Oxygenation:

 

Other respiratory factors:

 

Cardiovascular:

 

Neurological:

 

Inflammatory response:

 

Medication:

 

Other indicators (specify): 

 

 

 

 

Spontaneous breathing trial (SBT)

 

 

 

 

Yes                              Unclear                                No

 

 

Techniques used for SBT:

(e.g. PS, T-piece, CPAP,

not specified)

 

Length of SBT:

(e.g. 2 hours)

 

 

 

Step-wise reduction in support

(circle type)

 

 

 

 

Yes                               Unclear                                No

 

If yes, select one of the following:

SIMV                                                     PS

 

Daily T-piece                                       Intermittent T-piece

 

Mixed (specify):                                 Other (specify): 

 

 

Extubation criteria

 

 

Yes                               Unclear                                No

 

If yes please specify:

 

 

Outcomes: continuous data

Outcomes Unit of measurement Intervention group Control group   95% CI or any further details if outcome only described in text
    n Mean (SD) Median (IQR) n Mean (SD) Median (IQR) P value
Total duration of mechanical ventilation (initiation to mechanical ventilation to discontinuation)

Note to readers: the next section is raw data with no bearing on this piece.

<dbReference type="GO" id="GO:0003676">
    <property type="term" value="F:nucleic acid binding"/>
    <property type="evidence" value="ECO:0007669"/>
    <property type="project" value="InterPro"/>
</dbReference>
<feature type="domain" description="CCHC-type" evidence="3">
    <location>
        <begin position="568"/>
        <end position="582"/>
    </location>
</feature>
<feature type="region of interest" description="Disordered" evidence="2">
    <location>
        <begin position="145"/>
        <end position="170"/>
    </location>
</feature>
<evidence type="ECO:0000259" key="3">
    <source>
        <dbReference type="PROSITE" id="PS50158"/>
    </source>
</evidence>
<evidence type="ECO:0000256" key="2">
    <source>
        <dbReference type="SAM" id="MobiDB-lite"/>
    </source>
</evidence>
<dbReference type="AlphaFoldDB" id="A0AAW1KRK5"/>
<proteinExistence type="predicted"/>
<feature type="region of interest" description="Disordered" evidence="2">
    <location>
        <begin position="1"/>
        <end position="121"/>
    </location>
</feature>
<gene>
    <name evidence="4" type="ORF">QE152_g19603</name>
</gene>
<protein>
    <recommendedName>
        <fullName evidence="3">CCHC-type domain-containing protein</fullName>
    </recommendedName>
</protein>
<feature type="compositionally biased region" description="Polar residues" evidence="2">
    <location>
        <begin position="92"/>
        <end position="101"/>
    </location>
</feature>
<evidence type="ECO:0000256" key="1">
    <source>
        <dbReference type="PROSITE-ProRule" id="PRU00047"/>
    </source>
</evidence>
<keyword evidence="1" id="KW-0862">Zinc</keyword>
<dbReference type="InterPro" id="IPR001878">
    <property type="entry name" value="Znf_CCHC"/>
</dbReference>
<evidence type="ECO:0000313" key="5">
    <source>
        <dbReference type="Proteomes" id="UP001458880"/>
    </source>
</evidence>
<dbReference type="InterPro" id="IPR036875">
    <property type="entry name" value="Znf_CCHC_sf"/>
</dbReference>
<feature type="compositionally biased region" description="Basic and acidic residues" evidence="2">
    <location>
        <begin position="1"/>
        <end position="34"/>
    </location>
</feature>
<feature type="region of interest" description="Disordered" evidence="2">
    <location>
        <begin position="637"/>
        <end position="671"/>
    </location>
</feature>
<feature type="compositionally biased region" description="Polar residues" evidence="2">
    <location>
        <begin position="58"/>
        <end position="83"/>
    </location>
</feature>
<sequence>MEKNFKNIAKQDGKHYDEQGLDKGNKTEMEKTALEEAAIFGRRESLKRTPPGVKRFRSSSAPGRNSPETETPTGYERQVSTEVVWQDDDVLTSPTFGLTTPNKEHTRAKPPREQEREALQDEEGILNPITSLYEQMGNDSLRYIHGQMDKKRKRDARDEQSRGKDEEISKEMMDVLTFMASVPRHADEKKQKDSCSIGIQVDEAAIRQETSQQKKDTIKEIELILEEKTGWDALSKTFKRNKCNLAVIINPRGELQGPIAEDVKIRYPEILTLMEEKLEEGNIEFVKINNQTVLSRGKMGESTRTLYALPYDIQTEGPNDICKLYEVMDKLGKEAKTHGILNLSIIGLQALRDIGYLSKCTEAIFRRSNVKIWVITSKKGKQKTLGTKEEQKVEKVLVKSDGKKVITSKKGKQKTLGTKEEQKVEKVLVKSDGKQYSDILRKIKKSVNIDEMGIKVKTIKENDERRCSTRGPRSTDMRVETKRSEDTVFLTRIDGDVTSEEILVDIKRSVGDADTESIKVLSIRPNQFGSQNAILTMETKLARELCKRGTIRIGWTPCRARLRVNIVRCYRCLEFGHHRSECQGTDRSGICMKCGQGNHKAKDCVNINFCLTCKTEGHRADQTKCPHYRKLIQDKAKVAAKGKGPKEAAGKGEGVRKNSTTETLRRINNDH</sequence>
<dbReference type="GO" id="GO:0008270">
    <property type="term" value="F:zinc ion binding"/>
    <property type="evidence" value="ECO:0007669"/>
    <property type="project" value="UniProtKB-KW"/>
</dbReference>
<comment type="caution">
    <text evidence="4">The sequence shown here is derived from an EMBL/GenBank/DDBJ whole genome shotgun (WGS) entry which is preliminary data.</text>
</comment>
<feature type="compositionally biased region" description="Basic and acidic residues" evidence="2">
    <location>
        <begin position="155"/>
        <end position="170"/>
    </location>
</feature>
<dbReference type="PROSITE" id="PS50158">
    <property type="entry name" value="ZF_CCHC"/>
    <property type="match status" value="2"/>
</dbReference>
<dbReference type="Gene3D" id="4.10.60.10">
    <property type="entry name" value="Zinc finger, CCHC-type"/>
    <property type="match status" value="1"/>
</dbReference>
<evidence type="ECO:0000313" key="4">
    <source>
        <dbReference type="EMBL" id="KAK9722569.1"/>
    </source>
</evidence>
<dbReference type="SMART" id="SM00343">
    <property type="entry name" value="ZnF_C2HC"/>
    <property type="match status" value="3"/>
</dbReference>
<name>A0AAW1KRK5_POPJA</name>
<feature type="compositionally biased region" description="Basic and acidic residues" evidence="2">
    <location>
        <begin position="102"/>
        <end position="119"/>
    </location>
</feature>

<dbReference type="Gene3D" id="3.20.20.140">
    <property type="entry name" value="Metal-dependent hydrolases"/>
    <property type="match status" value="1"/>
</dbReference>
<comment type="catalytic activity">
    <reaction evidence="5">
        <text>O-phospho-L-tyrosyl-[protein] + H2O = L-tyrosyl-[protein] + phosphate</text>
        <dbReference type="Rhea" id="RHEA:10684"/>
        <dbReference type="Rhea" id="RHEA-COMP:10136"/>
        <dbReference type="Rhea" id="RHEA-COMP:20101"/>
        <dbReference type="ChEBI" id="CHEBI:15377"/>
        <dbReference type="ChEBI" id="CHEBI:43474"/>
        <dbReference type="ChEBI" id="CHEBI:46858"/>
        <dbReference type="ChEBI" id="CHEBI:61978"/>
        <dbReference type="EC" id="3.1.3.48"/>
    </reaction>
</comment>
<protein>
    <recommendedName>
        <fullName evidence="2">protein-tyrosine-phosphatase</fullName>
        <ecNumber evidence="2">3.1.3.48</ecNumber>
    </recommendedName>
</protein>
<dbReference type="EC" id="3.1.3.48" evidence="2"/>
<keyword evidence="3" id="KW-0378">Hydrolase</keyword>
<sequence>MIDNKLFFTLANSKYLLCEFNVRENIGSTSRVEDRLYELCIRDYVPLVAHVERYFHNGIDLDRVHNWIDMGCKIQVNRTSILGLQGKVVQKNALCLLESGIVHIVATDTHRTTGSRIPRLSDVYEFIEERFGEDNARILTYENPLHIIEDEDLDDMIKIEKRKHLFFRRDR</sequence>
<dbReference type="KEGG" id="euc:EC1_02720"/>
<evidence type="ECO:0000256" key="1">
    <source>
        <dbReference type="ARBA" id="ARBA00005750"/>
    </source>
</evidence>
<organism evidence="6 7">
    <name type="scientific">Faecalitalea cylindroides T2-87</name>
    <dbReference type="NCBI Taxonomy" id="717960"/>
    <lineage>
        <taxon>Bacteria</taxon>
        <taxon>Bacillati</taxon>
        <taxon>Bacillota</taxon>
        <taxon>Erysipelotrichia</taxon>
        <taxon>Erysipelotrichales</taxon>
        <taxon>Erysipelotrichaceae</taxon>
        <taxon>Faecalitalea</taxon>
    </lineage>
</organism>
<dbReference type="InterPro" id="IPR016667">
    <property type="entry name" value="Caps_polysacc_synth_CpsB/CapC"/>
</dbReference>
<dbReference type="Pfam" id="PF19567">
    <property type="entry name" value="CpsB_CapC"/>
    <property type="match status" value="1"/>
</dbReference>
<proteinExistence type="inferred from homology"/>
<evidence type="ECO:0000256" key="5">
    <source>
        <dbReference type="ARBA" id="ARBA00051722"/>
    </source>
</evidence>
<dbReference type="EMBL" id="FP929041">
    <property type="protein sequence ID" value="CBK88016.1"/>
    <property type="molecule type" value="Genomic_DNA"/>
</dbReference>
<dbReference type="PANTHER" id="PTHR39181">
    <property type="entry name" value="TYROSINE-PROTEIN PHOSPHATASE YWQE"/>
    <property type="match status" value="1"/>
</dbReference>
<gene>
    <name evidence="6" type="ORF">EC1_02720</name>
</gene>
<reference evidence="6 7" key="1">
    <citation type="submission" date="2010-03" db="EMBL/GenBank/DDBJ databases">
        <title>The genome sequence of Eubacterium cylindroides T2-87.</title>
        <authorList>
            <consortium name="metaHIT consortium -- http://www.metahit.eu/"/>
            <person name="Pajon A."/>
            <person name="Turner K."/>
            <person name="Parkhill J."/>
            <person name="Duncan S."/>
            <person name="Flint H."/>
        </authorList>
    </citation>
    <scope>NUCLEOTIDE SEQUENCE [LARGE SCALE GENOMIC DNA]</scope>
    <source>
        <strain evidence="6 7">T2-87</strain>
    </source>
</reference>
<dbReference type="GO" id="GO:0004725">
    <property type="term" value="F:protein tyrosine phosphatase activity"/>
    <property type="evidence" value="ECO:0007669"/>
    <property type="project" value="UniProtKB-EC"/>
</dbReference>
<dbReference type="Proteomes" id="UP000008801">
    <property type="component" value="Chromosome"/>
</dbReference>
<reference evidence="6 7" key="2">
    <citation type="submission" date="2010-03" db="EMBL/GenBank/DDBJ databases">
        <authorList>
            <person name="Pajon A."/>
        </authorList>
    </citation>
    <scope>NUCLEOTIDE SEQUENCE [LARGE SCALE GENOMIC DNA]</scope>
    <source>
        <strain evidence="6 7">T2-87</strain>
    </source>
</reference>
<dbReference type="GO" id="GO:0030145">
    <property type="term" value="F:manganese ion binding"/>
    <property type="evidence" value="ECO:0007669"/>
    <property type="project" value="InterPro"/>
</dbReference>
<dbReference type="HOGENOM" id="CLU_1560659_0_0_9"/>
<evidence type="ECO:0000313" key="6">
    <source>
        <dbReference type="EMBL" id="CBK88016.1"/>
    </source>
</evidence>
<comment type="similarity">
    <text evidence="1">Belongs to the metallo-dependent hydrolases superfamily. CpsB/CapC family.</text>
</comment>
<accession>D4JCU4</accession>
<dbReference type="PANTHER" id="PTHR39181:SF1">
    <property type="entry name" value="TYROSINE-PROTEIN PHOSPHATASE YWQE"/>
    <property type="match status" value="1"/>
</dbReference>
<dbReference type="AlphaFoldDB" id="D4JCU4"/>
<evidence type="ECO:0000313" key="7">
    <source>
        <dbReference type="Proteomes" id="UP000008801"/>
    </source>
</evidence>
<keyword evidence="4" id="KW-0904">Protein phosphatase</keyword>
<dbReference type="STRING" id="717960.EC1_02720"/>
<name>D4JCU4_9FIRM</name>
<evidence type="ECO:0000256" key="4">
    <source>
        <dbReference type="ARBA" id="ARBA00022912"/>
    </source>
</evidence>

Weaning duration (identification of weaning to mechanical ventilation discontinuation)                  
Mechanical ventilation time before weaning (initiation of mechanical ventilation to identification of weaning)                  
PICU length of stay                   
Hospital length of stay                   
Quality of life for patient                   

 

 

Outcomes: dichotomous data

Outcomes

Intervention group

(n = )

Control group

(n = )

P-value Any further information
Reintubation         
Self-extubation         
Tracheostomy         
PICU mortality    
Hospital mortality    
Other     

 

Other information relevant to the results

Indicate if any data were obtained from the primary author; if results were estimated from graphs etc. or were calculated by you, using a formula (this should be stated and the formula given). In general, if results not reported in paper(s) are obtained, this should be made clear here, to be cited in review.
Freehand space for writing actions such as contact with the authors and changes: 

 

Appendix 8. Study inclusion criteria and characteristics of the interventions

Study Study inclusion Protocol intervention Usual care
Foronda 2011

Participants randomly assigned to groups when they met the study inclusion criteria:

·         28 days to 15 years

·         Mechanically ventilated > 24 hours

1. Daily evaluation of readiness to wean with following criteria: